Diary of Charles Francis Adams, volume 3

Friday. 30th. CFA Friday. 30th. CFA
Friday. 30th.

The morning opened with continued rain. This is the fifth day that we have not seen the Sun. A fact neither useful nor agreeable to us apparently. Mr. Brooks and Mr. Frothingham decided to go to town, so that I thought I would not. For some days back I have not felt very well from some cause or other which it is beyond me to divine and it did not seem to me altogether prudent to hazard the damp without a coat. Mr. Frothingham having today a use for his and I not possessing here any of my own.

I finished the Volume of Batteux upon Oratorical style, and the remarks upon Historical and Epistolary Style which are very good. The translation of the Oration for Archias though good in its way only explains the more clearly the deficiency of the French language and 291the fullness of the Latin.1 Cicero was a master, and I must sit down when I get home and read his works as I have all along intended. They are all worth study.

But my reading now has come to an end here at Medford, so that for the remainder of the day I was obliged to recur to the Edinburgh Review most of which I read. This number has nothing in it very remarkable. A criticism upon a wretched poem which never had any merit though a good deal of popularity.2 The evening was taken up in reading Mr. Stewart’s answer to Mr. Channing’s election Sermon.3 He is an orthodox writer upon a subject not over interesting, but he handles his pen powerfully enough to take with one.4

1.

Charles Batteux, Oraison de Cicéron pour le poëte Archias (Latin and French), Paris, 1763.

2.

Apparently, the reference is to the anti-American Vision of Judgment by Robert Southey which is discussed at some length and unfavorably in the course of a review of Southey’s new poem, Sir Thomas More; or Colloquies on the Progress and Prospects of Society (Edinburgh Review, 50:528–565 [Jan. 1830]).

3.

A week before there had been published A Letter to William E. Channing, D.D. on the Subject of Religious Liberty by Moses Stuart (Boston Patriot, 24 July, p. 3, col. 1). Stuart was a professor in the Andover Theological Seminary, and the pamphlet was part of the continuing attack emanating from the Seminary against the Unitarian wing of Boston Congregationalism of which Channing was a leader (Winsor, Memorial History of Boston , 3:474).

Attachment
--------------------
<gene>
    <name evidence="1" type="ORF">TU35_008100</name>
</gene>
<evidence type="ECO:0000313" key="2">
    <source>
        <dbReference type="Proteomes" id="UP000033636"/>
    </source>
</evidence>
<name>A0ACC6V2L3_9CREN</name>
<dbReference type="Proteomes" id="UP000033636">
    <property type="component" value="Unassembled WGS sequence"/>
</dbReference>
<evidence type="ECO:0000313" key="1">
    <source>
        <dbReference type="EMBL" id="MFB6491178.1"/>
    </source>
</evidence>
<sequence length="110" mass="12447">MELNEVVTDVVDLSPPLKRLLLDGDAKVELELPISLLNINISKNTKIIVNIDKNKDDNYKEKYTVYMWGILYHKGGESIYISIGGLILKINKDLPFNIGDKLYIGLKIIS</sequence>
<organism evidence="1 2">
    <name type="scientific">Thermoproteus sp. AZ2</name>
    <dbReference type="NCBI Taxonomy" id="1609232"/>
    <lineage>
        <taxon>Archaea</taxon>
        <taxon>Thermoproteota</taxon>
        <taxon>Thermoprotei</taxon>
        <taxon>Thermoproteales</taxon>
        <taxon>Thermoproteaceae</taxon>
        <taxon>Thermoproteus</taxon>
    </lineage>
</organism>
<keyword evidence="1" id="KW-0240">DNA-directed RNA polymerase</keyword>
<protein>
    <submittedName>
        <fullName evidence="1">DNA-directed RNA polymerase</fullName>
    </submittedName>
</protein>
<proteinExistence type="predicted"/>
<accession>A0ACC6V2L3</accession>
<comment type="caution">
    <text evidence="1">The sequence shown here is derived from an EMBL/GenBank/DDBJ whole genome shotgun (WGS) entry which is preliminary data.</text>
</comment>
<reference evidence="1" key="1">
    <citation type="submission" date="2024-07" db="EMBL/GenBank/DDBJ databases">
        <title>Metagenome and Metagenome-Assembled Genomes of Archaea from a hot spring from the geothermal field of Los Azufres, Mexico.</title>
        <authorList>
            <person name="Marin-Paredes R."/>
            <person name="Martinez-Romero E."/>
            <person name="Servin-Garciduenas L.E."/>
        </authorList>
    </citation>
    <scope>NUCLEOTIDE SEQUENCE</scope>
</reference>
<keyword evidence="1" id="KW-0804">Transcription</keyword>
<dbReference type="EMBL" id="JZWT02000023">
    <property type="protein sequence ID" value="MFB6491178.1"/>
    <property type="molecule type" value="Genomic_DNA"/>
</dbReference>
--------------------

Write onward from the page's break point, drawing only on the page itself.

4.

Thus apparently in MS; the meaning may be “to take one with him.”

Saturday. 31st. CFA Saturday. 31st. CFA
Saturday. 31st.

The day was not perfectly pleasant though clear—An East Wind coming with a peculiar chill over me, as I did not feel perfectly well. To sick people that wind is very dreadful, to those in firm health it matters exceeding little. Abby went with me this morning for the purpose of taking a bath.

I found that my Article was in the Patriot,1 after which I read Walpole and wrote my Journal. Business is now multiplying upon me, and that not of an agreeable kind. My investment proceeds but slowly and I fear will not be effected at all. I went down to see a Mr. Watson on India Wharf who asked me five per cent advance upon some Fire and Marine Insurance Shares. A price I was totally unwilling to give. Saw Brown and Degrand, but they neither of them had any thing.

Returned to Medford early. In the afternoon Edward Brooks and his wife paid a visit and drank tea. Mr. Brooks was out to see his brother in law, Mr. Hall who has been sick. Evening quiet.

1.

In CFA’s third letter on railroads, signed “A Calm Observer,” he quotes at some length from a recent article in an English periodical on the complexity of running a railroad and the great expense attached to it; he deplores both the fail-292ure of many citizens who are opposed to a railway subsidy to attend the town meeting and the behavior of the proponents who did attend; and while acknowledging a probable present majority against his position, he prophesies a day when they will be in sackcloth and ashes (Boston Patriot, 31 July, p. 2, col. 4).